Grief and the Music That Calms It


A few months ago, I wrote a post about my Dad, Alzheimer’s Disease, and music. It is six months later, and the disease has just about run its course in his life.

Yesterday, I drove down and spent some time with him and my two sisters. He was alone in his room at the nursing home when I arrived. I leaned gently over his bed, told him it was me, and asked how he was doing. There was no response that let me know that he recognized me. His voice is barely audible now, even from 6 inches away, so I barely could make out anything he said. But I could tell he was saying something about his shoulder hurting, then turned over and faced the wall.

Dad is almost 87 years old. I last saw him about a month ago. Then, he was pulling himself around in his wheel chair, following people around with his eyes, talking intelligibly at times, and eating reasonably well. Yesterday, he could not see, could not speak even as loud as a whisper, and had almost entirely stopped eating. His body has wasted away to the point that he is totally helpless, little more physically than a skin draped skeleton. He is under hospice care now, and all that can be done is to do whatever is possible to keep him as comfortable as we can.

In spite of almost daily reports from my sisters about his condition, I was not prepared for what I saw yesterday. And today the grief I feel is extremely heavy, even though I had considered myself as being prepared for any eventuality with him.

This morning, I had a heavy feeling inside that I had not yet named. A few minutes ago, it was as if I could sense my music calling. I took the cover off of my Yamaha S90ES keyboard, and with headphones on, my music and I went away for a few minutes. For some reason, the hymn In The Garden came to mind, and I played it several times with a grand piano setting. Then, as I could sense myself starting on a journey toward some place yet unknown, I changed to a setting that I sometimes use to evoke an almost ethereal mood. For several minutes, I played spontaneously. Then, suddenly, from the depths of some place I never thought I would have to go, tears came. They dripped on my hands as if somehow pushing the notes through the tips of my fingers. And behind the tears, came a sense of release – a sense that a pressure relief valve had been opened.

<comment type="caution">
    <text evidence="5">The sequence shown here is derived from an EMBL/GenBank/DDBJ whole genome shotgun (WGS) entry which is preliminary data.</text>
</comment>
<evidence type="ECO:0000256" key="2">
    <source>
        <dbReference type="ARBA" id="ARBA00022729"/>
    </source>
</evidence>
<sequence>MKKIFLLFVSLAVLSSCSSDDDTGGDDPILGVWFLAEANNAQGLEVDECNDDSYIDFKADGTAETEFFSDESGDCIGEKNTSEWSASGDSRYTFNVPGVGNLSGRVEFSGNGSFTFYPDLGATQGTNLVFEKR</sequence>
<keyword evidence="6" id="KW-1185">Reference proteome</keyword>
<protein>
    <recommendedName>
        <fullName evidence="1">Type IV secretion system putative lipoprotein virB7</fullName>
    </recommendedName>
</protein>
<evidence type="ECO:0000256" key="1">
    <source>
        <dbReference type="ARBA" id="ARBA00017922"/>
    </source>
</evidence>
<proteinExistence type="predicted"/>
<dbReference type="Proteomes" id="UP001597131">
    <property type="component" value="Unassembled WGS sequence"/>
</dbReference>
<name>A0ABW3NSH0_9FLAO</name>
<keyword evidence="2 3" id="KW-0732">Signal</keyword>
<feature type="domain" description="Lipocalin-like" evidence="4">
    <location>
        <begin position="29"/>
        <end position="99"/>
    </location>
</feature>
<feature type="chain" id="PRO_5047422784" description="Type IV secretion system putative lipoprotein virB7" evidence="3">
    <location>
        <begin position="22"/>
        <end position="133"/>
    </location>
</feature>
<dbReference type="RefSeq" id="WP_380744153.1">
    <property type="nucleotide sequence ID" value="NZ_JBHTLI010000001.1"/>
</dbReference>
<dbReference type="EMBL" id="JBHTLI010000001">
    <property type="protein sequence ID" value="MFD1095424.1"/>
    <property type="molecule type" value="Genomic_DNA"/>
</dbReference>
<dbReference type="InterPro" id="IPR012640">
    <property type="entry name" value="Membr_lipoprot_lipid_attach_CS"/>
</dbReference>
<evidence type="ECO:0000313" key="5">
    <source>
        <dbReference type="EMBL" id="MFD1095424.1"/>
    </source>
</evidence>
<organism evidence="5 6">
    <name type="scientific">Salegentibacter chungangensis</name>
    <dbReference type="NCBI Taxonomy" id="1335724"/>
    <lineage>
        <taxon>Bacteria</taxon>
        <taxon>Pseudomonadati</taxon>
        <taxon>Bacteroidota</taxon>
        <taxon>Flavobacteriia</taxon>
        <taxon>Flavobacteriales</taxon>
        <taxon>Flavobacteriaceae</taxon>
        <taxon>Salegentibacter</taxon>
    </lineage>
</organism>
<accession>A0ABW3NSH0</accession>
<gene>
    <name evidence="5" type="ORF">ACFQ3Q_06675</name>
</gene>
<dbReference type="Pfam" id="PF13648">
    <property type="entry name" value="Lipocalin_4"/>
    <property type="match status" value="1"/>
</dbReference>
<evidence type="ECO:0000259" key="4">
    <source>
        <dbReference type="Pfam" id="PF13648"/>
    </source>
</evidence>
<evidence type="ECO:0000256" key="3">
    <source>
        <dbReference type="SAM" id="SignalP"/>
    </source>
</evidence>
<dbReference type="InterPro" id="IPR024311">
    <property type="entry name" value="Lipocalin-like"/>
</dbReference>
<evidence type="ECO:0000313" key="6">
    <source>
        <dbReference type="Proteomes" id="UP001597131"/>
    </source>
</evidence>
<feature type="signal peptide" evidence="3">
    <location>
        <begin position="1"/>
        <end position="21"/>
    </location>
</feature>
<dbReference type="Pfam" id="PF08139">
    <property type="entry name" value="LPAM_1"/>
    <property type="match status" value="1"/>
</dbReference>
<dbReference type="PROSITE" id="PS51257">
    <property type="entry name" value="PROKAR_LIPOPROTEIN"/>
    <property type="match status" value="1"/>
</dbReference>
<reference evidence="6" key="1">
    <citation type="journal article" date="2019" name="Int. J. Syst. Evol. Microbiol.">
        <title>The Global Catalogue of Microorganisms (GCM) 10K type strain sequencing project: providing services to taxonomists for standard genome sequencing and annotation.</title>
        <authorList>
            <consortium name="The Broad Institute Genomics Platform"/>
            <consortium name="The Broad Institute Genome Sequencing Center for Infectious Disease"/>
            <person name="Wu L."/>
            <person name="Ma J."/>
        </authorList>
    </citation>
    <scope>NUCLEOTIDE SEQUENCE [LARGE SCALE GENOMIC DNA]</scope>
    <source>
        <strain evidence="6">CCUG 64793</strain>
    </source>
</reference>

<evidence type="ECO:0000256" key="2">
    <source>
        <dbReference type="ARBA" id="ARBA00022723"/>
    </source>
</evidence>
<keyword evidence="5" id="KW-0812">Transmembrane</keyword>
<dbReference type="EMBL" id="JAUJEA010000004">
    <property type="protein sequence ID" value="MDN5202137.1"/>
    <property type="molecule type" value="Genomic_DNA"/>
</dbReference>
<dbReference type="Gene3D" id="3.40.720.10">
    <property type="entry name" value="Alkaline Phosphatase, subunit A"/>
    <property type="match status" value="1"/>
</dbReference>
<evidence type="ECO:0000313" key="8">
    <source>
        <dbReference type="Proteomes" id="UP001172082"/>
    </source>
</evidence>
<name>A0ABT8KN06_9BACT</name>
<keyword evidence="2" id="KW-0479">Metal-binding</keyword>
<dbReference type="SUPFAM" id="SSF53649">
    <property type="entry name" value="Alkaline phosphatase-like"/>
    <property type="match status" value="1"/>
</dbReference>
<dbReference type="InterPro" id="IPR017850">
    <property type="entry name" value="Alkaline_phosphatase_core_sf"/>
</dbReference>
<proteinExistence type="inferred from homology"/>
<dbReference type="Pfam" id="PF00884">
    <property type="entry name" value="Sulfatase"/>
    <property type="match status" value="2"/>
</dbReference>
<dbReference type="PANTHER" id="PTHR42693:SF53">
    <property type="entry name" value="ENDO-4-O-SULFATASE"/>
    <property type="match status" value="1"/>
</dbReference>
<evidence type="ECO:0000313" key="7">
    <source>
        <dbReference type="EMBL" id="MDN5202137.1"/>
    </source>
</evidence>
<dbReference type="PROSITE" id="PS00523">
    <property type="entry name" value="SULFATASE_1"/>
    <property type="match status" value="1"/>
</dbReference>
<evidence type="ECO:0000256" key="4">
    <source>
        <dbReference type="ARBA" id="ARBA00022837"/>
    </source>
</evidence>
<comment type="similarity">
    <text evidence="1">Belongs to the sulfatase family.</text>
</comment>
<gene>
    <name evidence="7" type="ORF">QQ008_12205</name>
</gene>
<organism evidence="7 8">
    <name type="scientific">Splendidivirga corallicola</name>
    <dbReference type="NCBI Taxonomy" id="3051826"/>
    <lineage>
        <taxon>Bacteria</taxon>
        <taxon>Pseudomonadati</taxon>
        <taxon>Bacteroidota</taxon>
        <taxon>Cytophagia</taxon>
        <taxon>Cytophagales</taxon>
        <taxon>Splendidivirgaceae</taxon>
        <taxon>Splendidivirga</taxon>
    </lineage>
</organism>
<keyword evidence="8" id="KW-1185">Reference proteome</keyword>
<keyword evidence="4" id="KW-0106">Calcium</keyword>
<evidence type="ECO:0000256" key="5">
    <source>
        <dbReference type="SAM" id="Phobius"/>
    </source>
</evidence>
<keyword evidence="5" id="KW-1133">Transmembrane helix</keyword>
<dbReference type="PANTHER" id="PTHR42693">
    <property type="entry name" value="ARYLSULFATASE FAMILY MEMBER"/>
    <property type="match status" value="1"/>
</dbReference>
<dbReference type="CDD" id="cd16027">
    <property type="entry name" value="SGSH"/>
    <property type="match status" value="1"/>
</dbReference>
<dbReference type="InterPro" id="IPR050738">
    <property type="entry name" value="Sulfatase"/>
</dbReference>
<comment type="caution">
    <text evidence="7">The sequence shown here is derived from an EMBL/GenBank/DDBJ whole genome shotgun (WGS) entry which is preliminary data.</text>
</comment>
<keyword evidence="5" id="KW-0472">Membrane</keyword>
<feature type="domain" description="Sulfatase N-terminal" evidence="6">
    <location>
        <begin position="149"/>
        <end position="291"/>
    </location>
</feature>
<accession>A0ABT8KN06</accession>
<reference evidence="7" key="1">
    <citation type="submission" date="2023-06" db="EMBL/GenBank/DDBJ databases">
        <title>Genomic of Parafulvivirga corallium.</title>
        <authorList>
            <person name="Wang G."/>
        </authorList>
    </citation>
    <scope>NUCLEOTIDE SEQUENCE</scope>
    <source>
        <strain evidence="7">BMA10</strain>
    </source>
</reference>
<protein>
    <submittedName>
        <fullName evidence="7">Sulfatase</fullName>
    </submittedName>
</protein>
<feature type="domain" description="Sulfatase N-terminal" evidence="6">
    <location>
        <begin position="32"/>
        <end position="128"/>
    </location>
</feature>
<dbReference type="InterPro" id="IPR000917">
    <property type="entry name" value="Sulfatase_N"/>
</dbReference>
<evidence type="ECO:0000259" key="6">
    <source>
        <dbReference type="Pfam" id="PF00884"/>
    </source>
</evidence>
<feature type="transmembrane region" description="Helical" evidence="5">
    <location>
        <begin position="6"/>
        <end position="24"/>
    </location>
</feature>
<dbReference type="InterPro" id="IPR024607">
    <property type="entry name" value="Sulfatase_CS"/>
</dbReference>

Music is a healer. In the same way that it can help Alzheimer’s patients, it can help those family members and friends who are struggling to deal with the horrible changes that the disease presents in their loved ones. And today, it helped me.